take your hat, monsieur?"
Lenny Dykstra stared at the manicured hand extended before him. His eyes pedaled up past the white cuff and black tuxedo sleeve to the slightly bowed head of the maître d', who was tall and unblinking as he waited for their eyes to meet, his black mustache trimmed like a woman's eyebrow.
Dykstra had just been seated in perhaps the finest restaurant in Paris, but he was still wearing his tan driving cap. He considered it elegant headwear, as it could not be pulled down to his ears; but more important, it concealed the matted hair of his perpetual hat-head. When Dykstra returned his gaze to the outstretched hand, his eyes were almost crossed and the tip of his tongue was revealed like a teddy bear's. "No, thank you," he said to the hand. "I'm going to keep it on."
"Yes," said the maître d', who rolled his eyes and rotated his head one revolution on the pivot of his neck until everything was back as it had been. "Your hat, please, monsieur."
"Uh, no," Dykstra said, and he began pointing at his own head with both hands. "I've got this...." he sputtered. "I really can't." Dykstra squinted upward with pleading eyes, but the maître d' stood erect, his hand like a cop's waiting for the driver's license. Dykstra looked like he wanted to turn his head and spit. "I've got to keep it on, I've got this.... Bob? Bob! Bob, man, explain to this dude that...."
Dykstra whispered into the ear of Bob Schueller, his interpreter. Schueller rose and spoke in French to the maître d', gesturing. The maître d' sighed and, with a mighty shrug, fell into a line of five other men dressed just like him. They formed a black picket fence around the Dykstra party of 12, perhaps to protect the other customers from the raucous conversation and general commotion as everyone got settled.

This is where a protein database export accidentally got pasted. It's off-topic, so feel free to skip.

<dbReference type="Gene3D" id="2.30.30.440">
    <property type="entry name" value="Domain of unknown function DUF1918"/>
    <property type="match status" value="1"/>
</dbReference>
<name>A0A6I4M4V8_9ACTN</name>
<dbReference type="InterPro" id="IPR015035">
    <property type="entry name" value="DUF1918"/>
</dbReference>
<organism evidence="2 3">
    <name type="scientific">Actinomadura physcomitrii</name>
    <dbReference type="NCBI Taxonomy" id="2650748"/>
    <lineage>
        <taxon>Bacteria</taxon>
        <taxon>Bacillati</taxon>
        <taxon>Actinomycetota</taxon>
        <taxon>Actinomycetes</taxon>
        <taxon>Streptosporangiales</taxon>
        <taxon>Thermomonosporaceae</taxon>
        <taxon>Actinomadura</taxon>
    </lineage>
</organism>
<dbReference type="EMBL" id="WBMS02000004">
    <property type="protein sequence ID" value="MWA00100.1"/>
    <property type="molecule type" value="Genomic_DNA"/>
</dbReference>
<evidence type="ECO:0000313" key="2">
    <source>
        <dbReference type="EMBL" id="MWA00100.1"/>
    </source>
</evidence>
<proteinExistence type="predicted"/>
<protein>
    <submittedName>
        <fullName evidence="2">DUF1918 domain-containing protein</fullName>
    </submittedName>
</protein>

When a wine list bigger than The Baseball Encyclopedia arrived, Dykstra told Schueller about a bottle of something he once had for dessert at Caesars Palace, something called Château d'Yquem. The wine steward pointed out the listing to Schueller, who turned to Dykstra and said, "They're offering you a bottle for 16,000 francs."
That's almost $3,000, but Dykstra nodded as if Schueller had leaned out of a drive-thru window to tell him he would have to take a chocolate milkshake instead of vanilla. And suddenly everyone around Dykstra relaxed and began to treat him more appreciatively. Ordering such a bottle of wine was like homering to rally your team in the seventh inning of Game 6 in the World Series—and Dykstra had done that too.
Four hundred years ago customers actually dueled to get a table here at La Tour d'Argent, but now Dykstra was suddenly abandoning his table and taking his entourage with him. He just felt like taking a walk. The maître d' practically ran after him to the elevator. "You are leaving?" he asked.
"We're coming back," Dykstra said. "We're just going to take a tour of the place."